IN SEARCH OF THE EVERYDAY VARIABLE RATIO
variable-ratio schedule of reinforcement,
we can only assume that the more often
we attempt, the more often the response
will produce a reinforcer.
A door-to-door salesperson works under
a variable-ratio schedule of reinforcement. Let us assume such a salesperson, selling brushes, calls on a particular house. After hearing his finest sales
talk, the woman answering the door lets
him know she is more than amply
stocked. The salesperson leaves and
knocks on the next door. The salesperson meets again with failure. Perhaps
he calls on 20 houses in a row but
doesn't sell even a toothbrush. At the
next house, the housekeeper fairly
drags him through the door. "I've been
waiting for you for months," the housekeeper says, and then proceeds to
place an order for 50 of his finest items.
The salesperson leaves the house and
stops at the next house, where also a
person is waiting for the salesperson's
We can see that the salesperson is operating on a variable-ratio schedule. Behind each new door lurks a possibility
for a long-awaited order, and so the
salesperson pushes on. As any other
behavior would extinguish, selling would
extinguish if reinforcement were not
available. Thus, although the salesperson's behavior is on a variable-ratio
schedule, reinforcement must occur often enough to maintain the behavior.
I am having to remove this example of
an everyday variable-ratio schedule of
reinforcement from EPB 4.0 because a
student correctly pointed out that it ain't,
at least it ain't simple. Not only is it rule
governed, but also the response unit
(each individual reinforceable response,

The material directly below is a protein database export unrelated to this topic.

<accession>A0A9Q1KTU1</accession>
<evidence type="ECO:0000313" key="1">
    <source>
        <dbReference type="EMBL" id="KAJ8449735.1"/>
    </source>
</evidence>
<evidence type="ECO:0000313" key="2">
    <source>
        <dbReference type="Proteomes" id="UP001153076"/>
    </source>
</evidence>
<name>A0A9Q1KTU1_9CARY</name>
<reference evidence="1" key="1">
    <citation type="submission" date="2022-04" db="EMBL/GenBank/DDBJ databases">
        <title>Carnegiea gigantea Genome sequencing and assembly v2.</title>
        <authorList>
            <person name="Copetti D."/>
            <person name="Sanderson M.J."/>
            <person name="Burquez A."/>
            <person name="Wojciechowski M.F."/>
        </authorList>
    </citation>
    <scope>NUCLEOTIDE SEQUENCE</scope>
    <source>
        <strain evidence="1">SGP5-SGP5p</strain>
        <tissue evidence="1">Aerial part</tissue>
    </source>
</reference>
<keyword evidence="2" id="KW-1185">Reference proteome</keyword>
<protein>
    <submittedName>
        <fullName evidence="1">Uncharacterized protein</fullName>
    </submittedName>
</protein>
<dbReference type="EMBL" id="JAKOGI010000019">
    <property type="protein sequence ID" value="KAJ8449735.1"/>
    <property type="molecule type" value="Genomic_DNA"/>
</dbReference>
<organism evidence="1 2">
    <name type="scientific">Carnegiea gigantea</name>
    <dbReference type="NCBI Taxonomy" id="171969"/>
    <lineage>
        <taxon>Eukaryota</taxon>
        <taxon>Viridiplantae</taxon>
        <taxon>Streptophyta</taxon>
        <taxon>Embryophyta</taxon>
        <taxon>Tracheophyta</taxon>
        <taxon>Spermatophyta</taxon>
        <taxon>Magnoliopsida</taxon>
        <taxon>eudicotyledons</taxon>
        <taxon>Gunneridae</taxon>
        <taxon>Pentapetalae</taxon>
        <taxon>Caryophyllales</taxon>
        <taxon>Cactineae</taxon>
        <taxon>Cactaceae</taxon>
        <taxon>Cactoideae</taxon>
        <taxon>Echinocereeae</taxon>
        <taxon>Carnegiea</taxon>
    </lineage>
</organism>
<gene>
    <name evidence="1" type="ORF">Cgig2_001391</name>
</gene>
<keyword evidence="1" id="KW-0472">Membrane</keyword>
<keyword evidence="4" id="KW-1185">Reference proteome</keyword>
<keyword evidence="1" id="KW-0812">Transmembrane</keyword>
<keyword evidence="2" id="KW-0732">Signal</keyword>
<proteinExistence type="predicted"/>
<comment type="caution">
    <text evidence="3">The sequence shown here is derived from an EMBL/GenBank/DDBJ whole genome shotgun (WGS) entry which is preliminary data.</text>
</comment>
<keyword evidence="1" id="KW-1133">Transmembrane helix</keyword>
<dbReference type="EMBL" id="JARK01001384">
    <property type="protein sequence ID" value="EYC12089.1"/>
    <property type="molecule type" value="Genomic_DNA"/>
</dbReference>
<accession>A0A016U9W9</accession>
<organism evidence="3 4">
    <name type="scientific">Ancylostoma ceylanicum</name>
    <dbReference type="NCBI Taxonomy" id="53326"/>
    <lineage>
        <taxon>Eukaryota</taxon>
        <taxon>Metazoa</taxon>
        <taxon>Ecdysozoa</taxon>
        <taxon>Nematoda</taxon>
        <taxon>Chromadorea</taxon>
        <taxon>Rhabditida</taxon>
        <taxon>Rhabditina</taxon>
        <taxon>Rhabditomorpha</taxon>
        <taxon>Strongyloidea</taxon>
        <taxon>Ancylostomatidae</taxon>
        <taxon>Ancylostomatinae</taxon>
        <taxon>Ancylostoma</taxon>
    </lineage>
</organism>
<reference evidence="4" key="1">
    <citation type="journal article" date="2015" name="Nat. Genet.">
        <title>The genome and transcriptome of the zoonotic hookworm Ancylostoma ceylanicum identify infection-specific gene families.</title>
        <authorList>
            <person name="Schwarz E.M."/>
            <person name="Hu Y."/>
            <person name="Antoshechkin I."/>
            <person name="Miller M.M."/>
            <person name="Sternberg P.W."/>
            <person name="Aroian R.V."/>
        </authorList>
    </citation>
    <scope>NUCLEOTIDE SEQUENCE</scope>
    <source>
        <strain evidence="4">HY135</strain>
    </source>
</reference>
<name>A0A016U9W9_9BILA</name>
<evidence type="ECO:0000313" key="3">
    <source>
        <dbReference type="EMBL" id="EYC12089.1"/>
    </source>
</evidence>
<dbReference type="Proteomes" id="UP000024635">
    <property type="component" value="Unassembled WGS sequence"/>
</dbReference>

like the lever press) really consists of a
very elaborate stimulus-response chain.
And, undoubtedly, the behavior is under
the control of some sort of avoidance
analog. Furthermore, this is probably
best viewed as a discrete-trial procedure
rather than the more typical free-operant
procedure where we usually think about
the application of variable-ratio schedules.
1) Unfortunately, I haven't been able to
come up with a clean, everyday variable
ratio example. If you've got one for me,
I'd sure appreciate it. By the way, please
don't send a gambling example; I've already eliminated that one from EPB 3.0,
where I also explain why.
2) A clear behavior mod. example would
also be great.
The way the world pays off for one attempt and fails to pay off for another has
produced the old saying "If at first you
don't succeed, try, try again." On the
January 3, 2014
i) Answer in terms of stimulus
control, with the recent delivery of a reinforcer acting as
a) Gambling in the Skinner box:
i) Design a Skinner box experiment for a chimpanzee where
the contingencies are as
much like those for human
gambling as possible.
ii) Also have the act of the responding, itself, function as an
SD for more responding.
iii) Show how your explanation
correctly predicts the lack of
following variable-ratio schedules.
ii) What changes would you
have to make, if your subject
were a pigeon, instead of a
b) Why do fixed-ratio schedules
January 3, 2014